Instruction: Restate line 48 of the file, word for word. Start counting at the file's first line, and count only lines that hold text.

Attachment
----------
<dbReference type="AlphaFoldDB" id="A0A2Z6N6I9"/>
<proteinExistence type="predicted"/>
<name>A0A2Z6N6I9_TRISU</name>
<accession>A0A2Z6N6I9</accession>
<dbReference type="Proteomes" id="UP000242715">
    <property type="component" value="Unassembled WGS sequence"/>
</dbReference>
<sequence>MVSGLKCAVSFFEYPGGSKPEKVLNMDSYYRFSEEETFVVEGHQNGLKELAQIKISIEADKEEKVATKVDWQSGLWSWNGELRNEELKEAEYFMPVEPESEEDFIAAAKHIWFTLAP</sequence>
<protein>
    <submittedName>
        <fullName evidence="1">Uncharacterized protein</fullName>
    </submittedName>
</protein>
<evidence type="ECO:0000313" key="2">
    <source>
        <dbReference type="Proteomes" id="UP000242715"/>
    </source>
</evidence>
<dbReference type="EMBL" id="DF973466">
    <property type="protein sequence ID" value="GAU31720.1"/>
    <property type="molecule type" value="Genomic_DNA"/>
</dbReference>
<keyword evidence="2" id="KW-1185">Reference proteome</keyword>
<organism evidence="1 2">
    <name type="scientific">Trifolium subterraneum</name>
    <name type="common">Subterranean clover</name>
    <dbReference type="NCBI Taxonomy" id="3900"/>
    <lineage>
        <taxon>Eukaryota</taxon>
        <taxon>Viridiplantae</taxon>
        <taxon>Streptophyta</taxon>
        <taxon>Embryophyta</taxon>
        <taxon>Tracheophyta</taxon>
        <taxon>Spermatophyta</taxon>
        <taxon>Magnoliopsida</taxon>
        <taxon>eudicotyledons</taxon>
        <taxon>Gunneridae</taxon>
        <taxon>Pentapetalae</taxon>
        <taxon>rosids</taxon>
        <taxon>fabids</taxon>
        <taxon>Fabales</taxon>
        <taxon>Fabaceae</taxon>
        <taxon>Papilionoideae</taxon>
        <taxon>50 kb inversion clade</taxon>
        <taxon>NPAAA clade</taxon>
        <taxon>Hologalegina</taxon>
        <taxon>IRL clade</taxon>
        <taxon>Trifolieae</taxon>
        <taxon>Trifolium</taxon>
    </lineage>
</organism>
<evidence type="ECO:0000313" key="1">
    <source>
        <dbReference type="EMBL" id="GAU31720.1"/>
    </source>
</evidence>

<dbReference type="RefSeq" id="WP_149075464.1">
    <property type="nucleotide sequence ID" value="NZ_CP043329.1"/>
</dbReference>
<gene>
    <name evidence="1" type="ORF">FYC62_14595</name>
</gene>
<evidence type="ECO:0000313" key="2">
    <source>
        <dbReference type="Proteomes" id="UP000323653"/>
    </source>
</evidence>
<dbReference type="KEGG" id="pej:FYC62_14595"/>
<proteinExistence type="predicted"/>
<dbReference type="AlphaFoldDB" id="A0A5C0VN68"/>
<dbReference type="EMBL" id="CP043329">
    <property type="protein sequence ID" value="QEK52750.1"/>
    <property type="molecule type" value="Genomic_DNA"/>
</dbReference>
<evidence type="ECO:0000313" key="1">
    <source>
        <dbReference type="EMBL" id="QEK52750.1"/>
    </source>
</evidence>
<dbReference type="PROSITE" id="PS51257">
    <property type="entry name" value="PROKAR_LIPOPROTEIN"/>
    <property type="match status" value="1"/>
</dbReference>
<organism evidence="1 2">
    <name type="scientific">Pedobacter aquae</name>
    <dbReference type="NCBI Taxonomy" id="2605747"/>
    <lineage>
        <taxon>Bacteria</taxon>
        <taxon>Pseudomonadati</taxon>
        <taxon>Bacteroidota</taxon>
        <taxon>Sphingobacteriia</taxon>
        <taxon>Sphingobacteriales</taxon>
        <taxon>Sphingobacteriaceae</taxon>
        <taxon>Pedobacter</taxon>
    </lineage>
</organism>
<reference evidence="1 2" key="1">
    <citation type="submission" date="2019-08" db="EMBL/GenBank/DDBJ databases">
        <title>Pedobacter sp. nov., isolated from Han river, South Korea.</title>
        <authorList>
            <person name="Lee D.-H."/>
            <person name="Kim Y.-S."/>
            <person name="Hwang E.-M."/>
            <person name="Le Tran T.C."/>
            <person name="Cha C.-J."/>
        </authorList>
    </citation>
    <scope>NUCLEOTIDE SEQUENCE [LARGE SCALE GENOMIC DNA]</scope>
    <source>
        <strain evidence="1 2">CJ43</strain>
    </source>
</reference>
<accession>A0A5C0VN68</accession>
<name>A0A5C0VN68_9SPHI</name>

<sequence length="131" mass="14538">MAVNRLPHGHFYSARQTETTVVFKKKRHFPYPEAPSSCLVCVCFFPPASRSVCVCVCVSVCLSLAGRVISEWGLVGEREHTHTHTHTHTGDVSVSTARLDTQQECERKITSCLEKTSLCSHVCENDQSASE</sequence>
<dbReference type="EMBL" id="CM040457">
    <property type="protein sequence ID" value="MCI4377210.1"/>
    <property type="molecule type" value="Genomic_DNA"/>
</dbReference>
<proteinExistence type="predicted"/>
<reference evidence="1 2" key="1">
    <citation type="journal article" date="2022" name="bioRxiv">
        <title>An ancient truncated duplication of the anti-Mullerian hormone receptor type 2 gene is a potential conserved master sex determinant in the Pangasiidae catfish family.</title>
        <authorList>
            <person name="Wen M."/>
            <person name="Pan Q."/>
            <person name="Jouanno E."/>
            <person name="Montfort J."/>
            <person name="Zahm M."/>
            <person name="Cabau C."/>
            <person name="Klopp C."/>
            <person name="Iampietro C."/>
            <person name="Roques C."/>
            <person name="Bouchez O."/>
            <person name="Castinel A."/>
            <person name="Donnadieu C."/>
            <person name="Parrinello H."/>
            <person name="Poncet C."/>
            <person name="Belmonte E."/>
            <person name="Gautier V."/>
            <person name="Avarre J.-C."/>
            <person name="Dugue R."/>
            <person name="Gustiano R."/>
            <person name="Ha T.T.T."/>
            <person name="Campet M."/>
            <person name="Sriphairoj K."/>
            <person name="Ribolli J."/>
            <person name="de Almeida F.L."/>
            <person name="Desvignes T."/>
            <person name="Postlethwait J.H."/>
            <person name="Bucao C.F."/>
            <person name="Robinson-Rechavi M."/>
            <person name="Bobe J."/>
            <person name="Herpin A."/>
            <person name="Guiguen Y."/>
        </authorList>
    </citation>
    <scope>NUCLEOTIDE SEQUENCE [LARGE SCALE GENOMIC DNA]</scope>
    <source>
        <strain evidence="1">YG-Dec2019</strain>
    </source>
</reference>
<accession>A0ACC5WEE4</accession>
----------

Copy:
        <taxon>Trifolieae</taxon>